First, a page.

RF & microwave receivers are used to detect low level signals, therefore require high gain, sensitive circuits at the input to reduce the noise floor. Due to the sensitive nature, these circuits are often susceptible to damage if exposed to high level signals.

In many applications, front end filtering is used to protect the receiver from these unwanted high-power signals; however, even with filtering, it is often the case that high power signals can be present in the receive band and present risk to the receiver front end circuits. This creates the need for a broadband device that will not degrade the sensitivity of the receiver, but protect the receiver in the event of a high level signal. That component exists and is a limiter, or sometimes called a limiter protector.

Typical RF receivers use low noise amplifiers (LNA’s) which use highly sensitive transistors with the common device being a HEMT, or P-HEMT to achieve low noise figure. These devices are very sensitive and can easily be damaged if exposed to high power RF. Input powers typically more than 20 mW (+13dBm) can be very difficult to safeguard against in a real-life environment that is exposed to many high-power signals from cell phones and other nearby transmitters.

The use of a broadband diode limiter protector, either stand alone, or in conjunction with an input filter will provide the protection that will enable an LNA to withstand high level signals. Many Mini-Circuits connectorized LNA’s are already being developed with integrated internal limiters. The VLM-33+ and the RLM-33+ are connectorized and surface mount alternatives that can be added to an existing system or to an amplifier which does not have an integrated high-power protection. These broadband limiters protect the receiver over an input range for 30 MHz to 3000 MHz, from signals up to 1W. In the presence of high-level signals that are within the limiting range, the output power is limited to +11.5 dBm (typ) protecting low noise amplifiers which have max input handling up to +12 dBm. Furthermore, the typical insertion loss of either limiter is only 0.23 dB making it ideal for use in systems that must maintain low system noise figure but be protected from the occasional high-power signal, and, this model will recover to the insertion loss level (i.e. full sensitivity) typically within 10 ns after a high-power pulse is gone.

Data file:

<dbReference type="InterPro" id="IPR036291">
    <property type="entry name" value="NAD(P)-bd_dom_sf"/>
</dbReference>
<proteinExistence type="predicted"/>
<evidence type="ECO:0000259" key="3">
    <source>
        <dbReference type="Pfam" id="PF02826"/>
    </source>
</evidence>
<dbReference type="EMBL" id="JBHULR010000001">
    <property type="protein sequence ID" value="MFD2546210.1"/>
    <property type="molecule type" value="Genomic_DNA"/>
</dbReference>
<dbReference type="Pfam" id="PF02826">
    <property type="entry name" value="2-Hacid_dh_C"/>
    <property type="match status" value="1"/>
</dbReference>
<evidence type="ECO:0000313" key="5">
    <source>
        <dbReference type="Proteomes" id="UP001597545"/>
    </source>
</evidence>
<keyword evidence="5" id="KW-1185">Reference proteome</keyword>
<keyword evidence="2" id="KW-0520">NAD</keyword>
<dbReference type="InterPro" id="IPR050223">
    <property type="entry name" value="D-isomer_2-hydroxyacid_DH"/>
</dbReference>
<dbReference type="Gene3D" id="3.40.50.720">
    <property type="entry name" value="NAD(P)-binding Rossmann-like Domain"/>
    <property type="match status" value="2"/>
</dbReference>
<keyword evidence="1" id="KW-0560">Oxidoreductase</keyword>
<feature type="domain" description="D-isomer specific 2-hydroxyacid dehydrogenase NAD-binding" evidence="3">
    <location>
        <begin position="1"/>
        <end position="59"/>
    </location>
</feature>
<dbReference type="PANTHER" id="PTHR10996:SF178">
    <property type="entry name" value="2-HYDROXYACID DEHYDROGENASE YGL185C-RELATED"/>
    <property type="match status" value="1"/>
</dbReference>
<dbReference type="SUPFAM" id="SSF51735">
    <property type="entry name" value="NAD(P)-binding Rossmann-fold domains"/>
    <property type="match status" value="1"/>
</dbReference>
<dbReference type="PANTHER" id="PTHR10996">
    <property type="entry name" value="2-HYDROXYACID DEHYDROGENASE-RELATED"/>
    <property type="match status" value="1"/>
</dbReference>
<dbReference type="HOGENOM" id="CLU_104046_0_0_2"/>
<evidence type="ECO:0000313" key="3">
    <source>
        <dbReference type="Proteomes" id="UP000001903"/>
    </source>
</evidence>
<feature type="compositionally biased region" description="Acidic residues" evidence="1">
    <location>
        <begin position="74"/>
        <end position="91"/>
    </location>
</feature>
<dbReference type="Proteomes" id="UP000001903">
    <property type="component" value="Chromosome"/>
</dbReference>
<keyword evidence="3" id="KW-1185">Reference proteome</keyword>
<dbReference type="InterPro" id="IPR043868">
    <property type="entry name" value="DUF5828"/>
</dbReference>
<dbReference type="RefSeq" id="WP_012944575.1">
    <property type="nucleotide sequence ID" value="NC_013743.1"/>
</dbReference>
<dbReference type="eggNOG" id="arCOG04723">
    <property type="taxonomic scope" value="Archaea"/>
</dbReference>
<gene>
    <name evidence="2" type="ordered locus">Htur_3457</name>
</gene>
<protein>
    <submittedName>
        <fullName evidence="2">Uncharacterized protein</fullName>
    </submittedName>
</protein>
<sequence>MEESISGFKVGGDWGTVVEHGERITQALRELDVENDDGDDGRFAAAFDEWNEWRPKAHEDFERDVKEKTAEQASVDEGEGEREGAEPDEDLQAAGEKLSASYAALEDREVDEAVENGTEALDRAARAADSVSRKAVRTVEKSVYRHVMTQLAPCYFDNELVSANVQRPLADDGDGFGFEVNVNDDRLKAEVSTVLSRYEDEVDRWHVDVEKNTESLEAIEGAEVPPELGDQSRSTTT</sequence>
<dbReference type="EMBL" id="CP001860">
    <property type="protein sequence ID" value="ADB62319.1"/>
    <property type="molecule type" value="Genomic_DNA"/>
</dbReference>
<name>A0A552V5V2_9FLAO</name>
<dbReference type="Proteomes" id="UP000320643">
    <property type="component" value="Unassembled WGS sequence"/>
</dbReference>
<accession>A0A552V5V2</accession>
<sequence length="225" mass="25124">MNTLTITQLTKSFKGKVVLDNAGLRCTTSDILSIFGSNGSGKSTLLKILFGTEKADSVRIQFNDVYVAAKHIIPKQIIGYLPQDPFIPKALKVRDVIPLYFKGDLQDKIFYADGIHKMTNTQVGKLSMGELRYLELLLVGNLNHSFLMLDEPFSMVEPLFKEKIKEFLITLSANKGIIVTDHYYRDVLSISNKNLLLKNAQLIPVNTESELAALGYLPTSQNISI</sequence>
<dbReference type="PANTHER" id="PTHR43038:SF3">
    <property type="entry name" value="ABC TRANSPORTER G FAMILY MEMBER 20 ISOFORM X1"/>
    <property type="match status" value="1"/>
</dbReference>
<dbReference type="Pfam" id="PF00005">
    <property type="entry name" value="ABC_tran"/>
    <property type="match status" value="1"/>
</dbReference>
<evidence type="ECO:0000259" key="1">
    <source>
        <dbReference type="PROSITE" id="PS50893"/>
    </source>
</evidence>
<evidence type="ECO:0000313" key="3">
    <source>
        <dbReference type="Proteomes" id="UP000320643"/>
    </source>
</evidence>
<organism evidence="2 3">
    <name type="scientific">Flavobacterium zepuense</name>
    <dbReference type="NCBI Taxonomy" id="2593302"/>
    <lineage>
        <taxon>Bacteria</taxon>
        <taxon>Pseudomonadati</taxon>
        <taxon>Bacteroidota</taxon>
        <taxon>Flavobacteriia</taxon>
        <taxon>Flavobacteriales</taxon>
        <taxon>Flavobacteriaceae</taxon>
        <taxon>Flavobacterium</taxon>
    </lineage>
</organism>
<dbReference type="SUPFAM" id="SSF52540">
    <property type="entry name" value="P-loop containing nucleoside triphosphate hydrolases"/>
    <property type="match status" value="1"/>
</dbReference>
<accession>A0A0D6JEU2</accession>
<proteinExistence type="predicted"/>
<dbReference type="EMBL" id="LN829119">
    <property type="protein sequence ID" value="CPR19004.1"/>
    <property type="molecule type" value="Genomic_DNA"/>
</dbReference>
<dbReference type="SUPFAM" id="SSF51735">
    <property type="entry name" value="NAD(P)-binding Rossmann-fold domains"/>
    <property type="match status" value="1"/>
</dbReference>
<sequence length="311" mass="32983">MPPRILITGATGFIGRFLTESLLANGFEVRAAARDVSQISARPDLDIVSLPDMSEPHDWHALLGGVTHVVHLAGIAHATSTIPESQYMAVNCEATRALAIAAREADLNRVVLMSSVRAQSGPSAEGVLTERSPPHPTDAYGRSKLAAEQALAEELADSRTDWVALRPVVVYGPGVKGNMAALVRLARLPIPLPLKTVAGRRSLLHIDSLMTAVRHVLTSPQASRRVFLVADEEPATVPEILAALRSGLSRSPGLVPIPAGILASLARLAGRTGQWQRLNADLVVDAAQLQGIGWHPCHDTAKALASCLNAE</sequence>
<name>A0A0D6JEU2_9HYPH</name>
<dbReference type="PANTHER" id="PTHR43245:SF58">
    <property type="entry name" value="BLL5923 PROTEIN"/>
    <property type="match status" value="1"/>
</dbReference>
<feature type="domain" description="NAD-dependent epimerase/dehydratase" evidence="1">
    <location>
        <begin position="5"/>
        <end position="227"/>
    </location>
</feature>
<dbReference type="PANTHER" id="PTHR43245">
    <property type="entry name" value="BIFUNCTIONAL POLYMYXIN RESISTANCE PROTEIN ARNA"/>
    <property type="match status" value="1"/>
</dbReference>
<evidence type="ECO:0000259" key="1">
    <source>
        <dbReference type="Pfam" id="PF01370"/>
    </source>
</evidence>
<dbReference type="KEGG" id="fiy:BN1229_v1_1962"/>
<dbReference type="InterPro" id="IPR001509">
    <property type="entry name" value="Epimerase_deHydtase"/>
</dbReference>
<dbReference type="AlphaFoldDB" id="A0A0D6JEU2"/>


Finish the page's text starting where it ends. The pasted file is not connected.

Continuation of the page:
The Limiter’s function of protecting the receiver from high level signals while maintaining very low loss requires the use of a non-linear device. A shunt diode is ideal because it is virtually transparent when biased “off” and highly reflective when biased “on”. PIN diodes are commonly used because they can handle high power signals and provide reasonable leakage. In the presence of small signals, the shunt diode does not conduct and therefore represents high impedance, or a low loss condition to the through path. In the presence of high power signals, the RF causes the diode to conduct, driving the impedance to drop well below 50Ω and the entire circuit becomes reflective, preventing the bulk of the energy from getting to the following component.

Limiters are specified by a number of Key Parameters:

  • Operating frequency range – defines the range over which the limiter must protect the succeeding components. Often, this is broader than the operating frequency of the receiver and should span the frequencies where the receiver’s components could be damaged; typically where the antenna gain falls off such that high power signals would be attenuated to the point where they would not damage the electronics
  • Insertion loss – defines the small signal throughput loss (S21) of the limiter. Insertion loss is defined over a dynamic range up to the input limiting range (Figure 1).
  • Leakage – when high input power is applied to a limiter, only a small portion of the power can pass through the limiter. The small portion is called leakage and is typically specified as an absolute level (dBm or Watts)
  • Input power – defines the limiting range. It is specified at both Min and Max levels. Over this range, the limiter will follow a specified Δoutput /Δinput characterization. For input signals above the maximum input power, the output will begin to increase again at a greater slope.
    NOTE: The input power is not to be confused with the max-rating which is higher and defines the maximum power that the unit can operate without being damaged.
  • Limiting – The ratio of difference of output power to difference of input power over the limiting input power ranger. (Δoutput /Δinput)
  • Recovery time – The time it takes for the limiter to recover from a high-power signal. This is a pulsed condition and is defined as the time between the 50% point of the trailing edge of the high-power pulse to the time where the output reaches 90% of the final small signal level.
Figure 1

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